Thursday, November 26, 2015

Tiinnitus and Tintinnabulation

Acquired by Henry Walters, 1922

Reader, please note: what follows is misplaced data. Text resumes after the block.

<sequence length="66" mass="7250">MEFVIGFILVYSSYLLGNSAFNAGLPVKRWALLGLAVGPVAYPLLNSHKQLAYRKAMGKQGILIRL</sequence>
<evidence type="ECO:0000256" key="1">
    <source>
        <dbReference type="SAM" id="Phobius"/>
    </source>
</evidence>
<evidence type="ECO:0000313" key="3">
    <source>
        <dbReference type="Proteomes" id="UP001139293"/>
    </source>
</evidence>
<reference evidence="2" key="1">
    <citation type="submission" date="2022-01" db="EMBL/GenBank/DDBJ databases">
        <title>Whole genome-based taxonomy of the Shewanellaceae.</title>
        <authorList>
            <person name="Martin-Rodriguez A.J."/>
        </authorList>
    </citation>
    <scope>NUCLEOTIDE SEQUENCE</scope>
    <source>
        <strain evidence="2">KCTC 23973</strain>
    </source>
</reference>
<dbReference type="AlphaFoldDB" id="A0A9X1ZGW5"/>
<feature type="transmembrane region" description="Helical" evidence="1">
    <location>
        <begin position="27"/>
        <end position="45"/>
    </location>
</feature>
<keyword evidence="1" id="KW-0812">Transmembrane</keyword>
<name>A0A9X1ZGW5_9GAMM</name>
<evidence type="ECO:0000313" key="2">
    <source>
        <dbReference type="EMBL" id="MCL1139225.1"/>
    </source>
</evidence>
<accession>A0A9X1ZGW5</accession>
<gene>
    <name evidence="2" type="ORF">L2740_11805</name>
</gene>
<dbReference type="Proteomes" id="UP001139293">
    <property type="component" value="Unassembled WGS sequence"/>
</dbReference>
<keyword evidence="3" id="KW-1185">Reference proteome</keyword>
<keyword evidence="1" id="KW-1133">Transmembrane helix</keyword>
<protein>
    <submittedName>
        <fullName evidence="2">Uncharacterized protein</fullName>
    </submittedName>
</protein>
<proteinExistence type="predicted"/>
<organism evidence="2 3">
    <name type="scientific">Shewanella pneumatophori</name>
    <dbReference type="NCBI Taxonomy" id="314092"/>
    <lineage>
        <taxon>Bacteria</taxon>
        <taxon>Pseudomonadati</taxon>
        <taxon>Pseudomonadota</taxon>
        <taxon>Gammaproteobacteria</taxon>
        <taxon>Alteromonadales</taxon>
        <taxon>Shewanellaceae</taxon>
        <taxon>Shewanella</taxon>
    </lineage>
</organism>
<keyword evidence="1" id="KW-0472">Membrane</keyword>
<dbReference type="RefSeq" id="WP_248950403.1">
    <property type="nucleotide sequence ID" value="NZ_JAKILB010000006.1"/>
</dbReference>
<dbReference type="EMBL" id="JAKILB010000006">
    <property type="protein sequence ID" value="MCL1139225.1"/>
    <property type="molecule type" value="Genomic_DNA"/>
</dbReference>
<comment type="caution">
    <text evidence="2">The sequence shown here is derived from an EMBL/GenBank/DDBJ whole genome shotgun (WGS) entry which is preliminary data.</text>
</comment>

Tinnitus is a ringing in the ear and when it’s chronic, it can be quite annoying, particularly when it seems like it’s never going to stop. Tintinnabulation also refers to a sound but in this case it’s the ringing of bells. Both words derive from the Latin tinnire, to ring. The ringing of bells is a little like perpetual motion. Though it comes and it goes, usually ending with a Doppler like effect as the last swinging barely strikes a chord, it conveys a wave like feeling, that church goers associate with the sound of eternity. Ringing in the ears or tinnitus, on the other hand, when it’s not a source of torment, is a little like the sound of the sea that you hear when you put a shell to your ears. The sound is not that of waves crashing, but simply of the general subterranean firmament that's a counterpart to the vastness and power exerted by celestial bodies. You've heard of solar flares and sun storms. In the movie The Conversation the saxophonist and private eye Gene Hackman turns up the volume to overhear criminals converse. Imagine turning down the volume on this enormous and ongoing roar of power to the point where it was digestible to the human ear and you’d probably get something that sounds a little bit like the inside of a shell. "Ring My Bell" was a disco era song sung by Anita Ward and the bell rings when a round of boxing is to begin. But while the subject is love or fisticuffs, it doesn’t convey the majesty of either the world in a shell or of the ringing of church bells that you hear on a Sunday morning on the Janiculum, one of the hills overlooking Rome. Here is a line from Brendan Behan’s The Hostage, “The bells of hell go ting-a-ling for you but not for me... Oh! death where is they sting-a-ling. Oh! grave thy victory.”And then there’s of course “Ding dong the witch is dead" from The Wizard of Oz. And don’t forget that bell tower in Hitchcock’s Vertigo.

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